Lutheranism is a Protestant Christian denomination rooted in the teachings of Martin Luther. It emphasizes justification by grace through faith, the authority of Scripture, and the sacraments. Because of its history and influence, many people want to learn more about what Lutherans believe.
Lutherans believe in justification by faith alone, emphasizing that salvation results from God’s grace received through trust in Jesus Christ. They recognize two sacraments, baptism and the Lord’s Supper, affirm the priesthood of all believers, and distinguish between the Law and the Gospel.
How does the Lutheran view of baptism and communion compare to the Catholic and Baptist views of those doctrines? What is the opposite of the priesthood of all believers? What does the Lutheran church teach about the means of grace, and how is it different than Catholicism? See answers to these questions and more below.
Also, compare Lutheranism with other churches on the Christian Denominations Comparison Chart.
Lutheranism Believes Justification is the Result of Faith
Lutherans believe that God justifies or declares individuals righteous through faith alone, a doctrine often summarized as “Sola Fide.”
“Sola Fide,” a Latin phrase that translates to “by faith alone,” is a key doctrinal stance in Protestant Christianity. It posits that faith in Jesus Christ is the only means by which humanity can attain justification or be declared righteous before God.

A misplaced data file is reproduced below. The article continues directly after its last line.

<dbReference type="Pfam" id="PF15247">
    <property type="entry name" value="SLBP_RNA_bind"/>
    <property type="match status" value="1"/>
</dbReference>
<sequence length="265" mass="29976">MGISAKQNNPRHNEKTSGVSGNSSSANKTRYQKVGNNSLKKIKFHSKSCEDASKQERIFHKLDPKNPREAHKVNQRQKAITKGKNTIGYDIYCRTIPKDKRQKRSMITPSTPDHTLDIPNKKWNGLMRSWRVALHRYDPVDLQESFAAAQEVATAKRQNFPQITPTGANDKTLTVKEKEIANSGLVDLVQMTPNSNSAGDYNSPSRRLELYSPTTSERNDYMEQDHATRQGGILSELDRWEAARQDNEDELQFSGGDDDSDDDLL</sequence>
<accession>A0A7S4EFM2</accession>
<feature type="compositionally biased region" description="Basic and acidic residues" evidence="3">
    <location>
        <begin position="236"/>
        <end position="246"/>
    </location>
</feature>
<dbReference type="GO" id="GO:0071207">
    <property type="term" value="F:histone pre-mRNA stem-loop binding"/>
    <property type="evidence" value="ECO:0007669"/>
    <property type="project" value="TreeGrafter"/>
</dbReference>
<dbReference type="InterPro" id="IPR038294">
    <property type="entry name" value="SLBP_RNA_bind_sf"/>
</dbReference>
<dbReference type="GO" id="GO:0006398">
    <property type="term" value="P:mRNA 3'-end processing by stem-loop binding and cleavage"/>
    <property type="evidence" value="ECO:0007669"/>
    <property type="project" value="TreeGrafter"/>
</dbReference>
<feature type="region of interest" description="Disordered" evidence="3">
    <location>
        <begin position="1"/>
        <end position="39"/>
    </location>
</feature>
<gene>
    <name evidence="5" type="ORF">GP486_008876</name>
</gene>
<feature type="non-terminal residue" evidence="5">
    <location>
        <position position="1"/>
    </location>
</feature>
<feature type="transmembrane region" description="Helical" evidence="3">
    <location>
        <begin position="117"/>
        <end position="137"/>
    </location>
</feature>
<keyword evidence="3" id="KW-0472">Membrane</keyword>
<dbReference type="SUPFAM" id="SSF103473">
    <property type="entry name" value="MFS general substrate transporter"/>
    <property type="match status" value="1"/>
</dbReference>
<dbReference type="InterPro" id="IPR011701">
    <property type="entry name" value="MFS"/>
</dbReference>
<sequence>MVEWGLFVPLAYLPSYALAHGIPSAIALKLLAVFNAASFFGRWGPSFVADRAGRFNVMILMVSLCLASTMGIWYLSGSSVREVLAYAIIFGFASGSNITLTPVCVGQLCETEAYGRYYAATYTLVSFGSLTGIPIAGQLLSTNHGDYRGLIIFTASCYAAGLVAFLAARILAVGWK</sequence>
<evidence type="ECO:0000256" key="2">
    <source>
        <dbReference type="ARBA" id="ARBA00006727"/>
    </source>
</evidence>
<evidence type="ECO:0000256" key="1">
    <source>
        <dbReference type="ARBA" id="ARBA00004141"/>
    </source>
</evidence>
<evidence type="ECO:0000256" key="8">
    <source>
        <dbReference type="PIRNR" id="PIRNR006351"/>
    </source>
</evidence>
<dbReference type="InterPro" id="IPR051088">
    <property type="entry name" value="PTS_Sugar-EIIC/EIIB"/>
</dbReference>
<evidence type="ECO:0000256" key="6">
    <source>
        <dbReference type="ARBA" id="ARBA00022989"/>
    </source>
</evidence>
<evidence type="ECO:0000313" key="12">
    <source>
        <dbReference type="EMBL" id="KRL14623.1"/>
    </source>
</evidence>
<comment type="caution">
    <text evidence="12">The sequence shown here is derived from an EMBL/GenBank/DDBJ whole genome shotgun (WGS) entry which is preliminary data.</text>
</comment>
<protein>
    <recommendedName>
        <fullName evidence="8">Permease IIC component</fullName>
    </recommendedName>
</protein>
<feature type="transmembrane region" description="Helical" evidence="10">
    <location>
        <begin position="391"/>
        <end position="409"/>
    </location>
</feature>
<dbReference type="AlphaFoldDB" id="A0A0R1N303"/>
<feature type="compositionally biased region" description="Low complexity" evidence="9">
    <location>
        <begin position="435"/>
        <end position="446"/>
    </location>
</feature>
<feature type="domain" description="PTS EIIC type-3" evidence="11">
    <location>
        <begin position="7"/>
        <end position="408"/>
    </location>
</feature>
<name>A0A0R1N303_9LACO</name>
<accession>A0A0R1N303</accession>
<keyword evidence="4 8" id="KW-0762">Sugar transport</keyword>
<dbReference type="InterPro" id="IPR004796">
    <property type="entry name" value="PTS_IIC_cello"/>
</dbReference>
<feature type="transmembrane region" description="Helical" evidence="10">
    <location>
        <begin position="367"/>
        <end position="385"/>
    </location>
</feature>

This doctrine asserts that good works or adherence to religious rituals are insufficient for salvation. Instead, individuals are justified through trust and belief in the sacrifice and resurrection of Jesus Christ.
What are the five solas?
The Five Solas are five Latin phrases (or slogans) that emerged during the Protestant Reformation to summarize the Reformers’ theological convictions about the essentials of Christianity.
- Sola Scriptura (“Scripture alone”): The Bible alone is the sole authoritative source of divine revelation and the only guide for Christian faith and practice, not subject to the authority of the church or tradition.
- Sola Fide (“faith alone”): Justification, being declared righteous by God, is received through faith alone, without any mixture of or need for good works.
- Sola Gratia (“grace alone”): Salvation is a result of God’s grace alone, unmerited favor, not something we can earn or deserve.
- Solus Christus (“Christ alone”): Jesus Christ is the only mediator between God and humanity, and there is salvation through no other.
- Soli Deo Gloria (“to the glory of God alone”): All glory is due to God alone since salvation is accomplished solely through His will and action.
Also, see What’s the Difference with Lutheran and Episcopalian? to learn more.
Lutherans Have Two Sacraments
Lutherans recognize only two sacraments – Baptism and the Lord’s Supper (or Eucharist) – as true sacraments instituted by Christ.
Comparing the Lutheran and Catholic views of baptism
In Lutheranism, baptism is a Means of Grace through which God creates and strengthens the gift of faith. In Catholicism, baptism is a sacrament that removes the guilt of both original sin and personal sin.
|Aspect||Lutheran View||Catholic View|
|Recipients of Baptism||Both adults and infants can be baptized. Infant baptism is practiced as a sign of God’s unconditional grace.||Both adults and infants can be baptized. Infant baptism removes original sin and confers grace.|